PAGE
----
GloucesterTimes.com, Gloucester, MA

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January 19, 2013

Residents react to northern Conomo Point proposals

ESSEX — Residents packed into Essex Elementary School Thursday night for a demonstration of new proposals by planners with Brown Sardina, the design firm hired by the town.

James Heroux, an architect with the firm, noted the issue was a touchy subject.

But despite the sensitive nature, the two-hour presentation and question and answer period were civil, and people stayed within their two-minute talking periods and had relevant questions to ask.

Mark Lynch, former selectmen and chairman of the Conomo Point Planning Committee, listed being respectful and refraining from personal attacks as among the ground rules, before the presentation started. And while there was a flurry of written questions, residents were initially hesitant to ask questions about the plan, which calls for a reduction of bedrooms and thus the number of houses north of Robbins Island Road.

“This must be a first,” Lynch said, after a few moments of silence.

Heroux said his plans emphasized bigger, open and green space parks, based off feedback from the first forum in December.

The plan calls for the number of Northern Conomo Point bedrooms to be reduced from 154 to 90, according to the codes enacted by the state Department of Environmental Protection. The Title 5 mandates regarding septic systems state the town must be in compliance with the anti-pollution standards by 2015.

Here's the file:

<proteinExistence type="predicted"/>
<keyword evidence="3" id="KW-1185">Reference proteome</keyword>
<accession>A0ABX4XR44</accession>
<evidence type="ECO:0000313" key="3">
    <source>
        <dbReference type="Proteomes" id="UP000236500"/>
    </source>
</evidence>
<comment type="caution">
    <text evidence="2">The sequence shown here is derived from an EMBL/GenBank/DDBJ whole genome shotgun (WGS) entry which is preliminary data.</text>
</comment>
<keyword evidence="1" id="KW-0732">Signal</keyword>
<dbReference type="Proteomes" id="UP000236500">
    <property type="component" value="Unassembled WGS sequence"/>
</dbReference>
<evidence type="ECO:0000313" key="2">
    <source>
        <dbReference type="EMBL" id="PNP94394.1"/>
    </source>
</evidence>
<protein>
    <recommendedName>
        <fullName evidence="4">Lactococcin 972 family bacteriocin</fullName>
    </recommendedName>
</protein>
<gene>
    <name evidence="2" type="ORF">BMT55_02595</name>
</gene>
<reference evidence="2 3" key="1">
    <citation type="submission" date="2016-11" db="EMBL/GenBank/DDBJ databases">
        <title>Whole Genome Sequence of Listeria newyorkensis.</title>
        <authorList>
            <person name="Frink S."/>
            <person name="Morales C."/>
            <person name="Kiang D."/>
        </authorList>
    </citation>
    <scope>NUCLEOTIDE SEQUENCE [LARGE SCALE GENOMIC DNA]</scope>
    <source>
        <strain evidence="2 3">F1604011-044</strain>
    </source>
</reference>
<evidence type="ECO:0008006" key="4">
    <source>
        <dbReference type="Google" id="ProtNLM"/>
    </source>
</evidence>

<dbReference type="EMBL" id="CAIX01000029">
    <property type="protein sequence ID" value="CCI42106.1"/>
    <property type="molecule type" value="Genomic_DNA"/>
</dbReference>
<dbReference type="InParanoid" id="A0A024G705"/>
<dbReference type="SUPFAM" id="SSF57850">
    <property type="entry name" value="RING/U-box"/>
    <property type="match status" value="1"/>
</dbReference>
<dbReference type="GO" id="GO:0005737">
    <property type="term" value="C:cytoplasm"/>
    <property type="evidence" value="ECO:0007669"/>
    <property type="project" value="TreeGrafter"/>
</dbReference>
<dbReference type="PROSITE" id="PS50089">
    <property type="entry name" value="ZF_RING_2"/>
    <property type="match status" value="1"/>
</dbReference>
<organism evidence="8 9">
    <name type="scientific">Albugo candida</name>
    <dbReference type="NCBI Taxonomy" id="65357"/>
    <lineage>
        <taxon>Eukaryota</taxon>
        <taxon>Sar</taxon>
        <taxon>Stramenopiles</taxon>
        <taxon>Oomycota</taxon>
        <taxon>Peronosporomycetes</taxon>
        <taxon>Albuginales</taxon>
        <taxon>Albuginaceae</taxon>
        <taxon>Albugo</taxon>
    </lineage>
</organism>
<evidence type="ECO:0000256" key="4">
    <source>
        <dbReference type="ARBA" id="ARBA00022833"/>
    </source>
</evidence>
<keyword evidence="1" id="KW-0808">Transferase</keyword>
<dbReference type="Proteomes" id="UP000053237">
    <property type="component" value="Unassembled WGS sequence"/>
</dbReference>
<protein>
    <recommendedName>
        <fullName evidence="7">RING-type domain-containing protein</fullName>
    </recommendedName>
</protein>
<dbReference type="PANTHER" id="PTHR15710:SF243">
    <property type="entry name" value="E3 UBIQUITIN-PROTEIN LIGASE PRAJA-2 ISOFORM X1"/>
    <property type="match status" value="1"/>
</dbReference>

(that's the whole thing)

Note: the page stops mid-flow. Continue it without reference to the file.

Several plans proposed by Heroux opted to go under the 90 bedroom mark, in case the town decides to pursue any business ventures on Conomo Point.

“Why stop there?” asked resident Lori Henderson, referring to the 90-bedroom threshhold.

Henderson agreed with Heroux, saying that people who come to Conomo Point do so for the view, not to see the houses.

Lynch said that previous decisions by town officials opted to preserve as many houses as possible, staying close to the 90 bedroom limit.

In addition, Nicholas Cracknell, an outside consultant, said that any cottages that remain standing will only increase in value, as they would likely be located adjacent to a park and waterfront property.

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